B-Sides: How many people were onstage?
Dad: I think there must be eight of them? There was the narrator, three guitarists, a violinist, two keyboards....
Dad: And a drummer. An excellent drummer.
Mom: And then an orchestra.
What does the narrator narrate?
Dad: Each year there's a different story that they put their music to. The story was about an old man going into a bar on Christmas Eve, sitting all alone. Then he starts talking to this other gentleman, and a gentleman relates a story about an angel going around the world on Christmas Eve.
What was surprising about the concert you didn't expect to happen?
Mom: They went into this long rock concert [after the Christmas portion].
Dad: I think they were trying to spread their wings, because they were playing non-Christmas music.
Did you like it?
Dad: It was OK. But I came prepared to hear their Christmas music. I wasn't prepared for other music. Two-thirds of the way through the second set of songs, he [a band member] says, "OK, Cleveland, let's see how many people out there have cell phones light 'em up! Wave your cell phones!" That was really neat. All you could see is these little blue screens waving....
Mom: Of course, you know your dad couldn't wave his because his doesn't...[Laughs]
Dad: Oh, shut up.
Because his doesn't what?
Dad: I've got my little green screen. I've got my old little phone, the ancient one? [Laughs]
Mom: It doesn't light up. So he pretended that he had one.
Mom, which Christmas song did you like the best?
Dad: She liked the one with the strings.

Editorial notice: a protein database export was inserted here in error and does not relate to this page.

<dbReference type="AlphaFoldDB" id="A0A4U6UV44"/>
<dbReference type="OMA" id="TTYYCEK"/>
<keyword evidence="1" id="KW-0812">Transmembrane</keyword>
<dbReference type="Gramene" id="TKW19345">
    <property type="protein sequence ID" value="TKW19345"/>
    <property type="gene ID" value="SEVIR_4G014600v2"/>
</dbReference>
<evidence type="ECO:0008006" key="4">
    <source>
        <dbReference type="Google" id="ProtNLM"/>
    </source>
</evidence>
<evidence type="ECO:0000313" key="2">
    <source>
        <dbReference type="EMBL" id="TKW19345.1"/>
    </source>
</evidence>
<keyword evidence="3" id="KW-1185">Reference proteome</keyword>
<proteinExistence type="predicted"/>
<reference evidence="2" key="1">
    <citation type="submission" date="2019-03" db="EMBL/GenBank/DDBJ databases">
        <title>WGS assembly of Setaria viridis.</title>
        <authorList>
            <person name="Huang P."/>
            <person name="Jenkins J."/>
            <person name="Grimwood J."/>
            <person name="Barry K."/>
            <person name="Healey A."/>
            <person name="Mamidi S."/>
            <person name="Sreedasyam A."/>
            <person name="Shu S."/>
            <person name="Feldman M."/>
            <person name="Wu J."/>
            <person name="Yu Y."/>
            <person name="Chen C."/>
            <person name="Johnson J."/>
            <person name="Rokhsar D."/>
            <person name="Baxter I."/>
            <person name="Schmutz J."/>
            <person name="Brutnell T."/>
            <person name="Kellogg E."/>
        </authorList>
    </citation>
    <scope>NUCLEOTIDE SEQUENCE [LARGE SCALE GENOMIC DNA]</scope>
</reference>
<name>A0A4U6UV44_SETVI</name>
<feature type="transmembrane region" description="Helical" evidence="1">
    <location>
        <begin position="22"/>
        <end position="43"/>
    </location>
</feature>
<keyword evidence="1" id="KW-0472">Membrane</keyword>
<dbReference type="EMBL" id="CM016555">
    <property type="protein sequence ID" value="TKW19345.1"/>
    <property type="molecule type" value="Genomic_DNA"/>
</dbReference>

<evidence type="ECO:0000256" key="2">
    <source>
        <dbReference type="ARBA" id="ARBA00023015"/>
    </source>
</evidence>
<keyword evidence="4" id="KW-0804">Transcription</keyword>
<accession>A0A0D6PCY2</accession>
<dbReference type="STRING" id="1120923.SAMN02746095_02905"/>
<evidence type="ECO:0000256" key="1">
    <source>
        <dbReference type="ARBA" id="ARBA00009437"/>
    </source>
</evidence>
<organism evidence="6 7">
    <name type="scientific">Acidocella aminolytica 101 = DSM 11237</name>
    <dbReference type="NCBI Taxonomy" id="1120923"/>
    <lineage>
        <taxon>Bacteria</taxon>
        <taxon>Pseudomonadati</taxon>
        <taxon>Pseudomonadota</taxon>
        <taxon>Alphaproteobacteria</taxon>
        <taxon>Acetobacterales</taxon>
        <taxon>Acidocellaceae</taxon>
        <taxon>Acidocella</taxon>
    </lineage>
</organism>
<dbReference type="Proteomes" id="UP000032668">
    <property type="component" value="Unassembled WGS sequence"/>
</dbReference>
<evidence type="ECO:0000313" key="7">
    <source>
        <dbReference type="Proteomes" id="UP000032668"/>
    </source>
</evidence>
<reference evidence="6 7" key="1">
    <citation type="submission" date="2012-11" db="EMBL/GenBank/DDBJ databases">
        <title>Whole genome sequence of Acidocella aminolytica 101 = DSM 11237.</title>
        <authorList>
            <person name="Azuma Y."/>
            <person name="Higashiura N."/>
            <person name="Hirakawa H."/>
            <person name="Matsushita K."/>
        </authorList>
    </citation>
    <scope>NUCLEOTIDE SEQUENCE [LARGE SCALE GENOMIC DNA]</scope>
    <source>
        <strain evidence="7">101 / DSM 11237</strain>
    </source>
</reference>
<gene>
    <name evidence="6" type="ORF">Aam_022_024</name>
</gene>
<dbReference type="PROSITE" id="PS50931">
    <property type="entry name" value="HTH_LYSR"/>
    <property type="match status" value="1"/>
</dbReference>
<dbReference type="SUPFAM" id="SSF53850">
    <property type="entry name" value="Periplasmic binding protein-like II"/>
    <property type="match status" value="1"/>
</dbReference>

Mom: That was their opening one.
Was it all downhill from there?
Dad: For your mom it was.
Mom: It's not like a Christmas concert where you're actually hearing Christmas songs. Like if you go see the Radio City Music Hall Rockettes: If you see that one, you have things that you recognize. But the variations they do on these songs...it's so much rock. And so much guitar and headbanging, that you don't recognize it.
Mom: Headbanging with "O Come All Ye Faithful."
Dad: No, they run up and down the stage, Annie. They're all longhairs. Longhairs in tuxes.
Mom: When they were doing "O Holy Night" which is one of my favorite Christmas songs anyhow it was this rock version of it, where they're doing the dueling guitars right next to each other and swinging the hair.
Dad: Think of Jimi Hendrix. The way they did it on the guitar. They know how to play their guitars, believe me.
Mom: It was so rock. As I said, it reminded me a lot of Beavis and Butt-Head doing AC/DC.
Dad: The thing is, though, Gerri, people who like Trans-Siberian Orchestra recognize their music the way they do it that way. You're not into that. I enjoyed that.
Mom: Right. All I could think of was Beavis and Butt-Head. Annie Zaleski
Trans-Siberian Orchestra at the Savvis Center, South 14th Street and Clark Avenue. Two shows start at 4 p.m. and 8 p.m. Friday, December 23. Tickets are $35 to $45; call 314- 241-1888 for more information.
The cinnamon-flavored potpourri, the delightful eggnog and the crackling fire; nice work, Martha. In fact, you've done such a great job staging the perfect holiday scene that your guests won't leave, and it's damn near 2006. Assuming you don't want to drag the cops into it and arrest the stragglers for trespassing, include these tunes at the end of the night's soundtrack and deliver the universal message of "get the hell outta my house" the musical way.
Arlo Guthrie, "Alice's Restaurant": Yes, it clocks in at more than twenty minutes. It's repetitive, even catchy. But it'll force even the most rooted to the couch and hammered guest to think, "Hey, wait a minute. I've heard this before. Like, just a few minutes ago. Damn, how long have I been here?" And if even your sober attendees can make it through the first ten minutes, they should be able to get the hint. And maybe even take the drunkies home. But like "American Pie" and anything by Meat Loaf, people won't ask you to play it twice.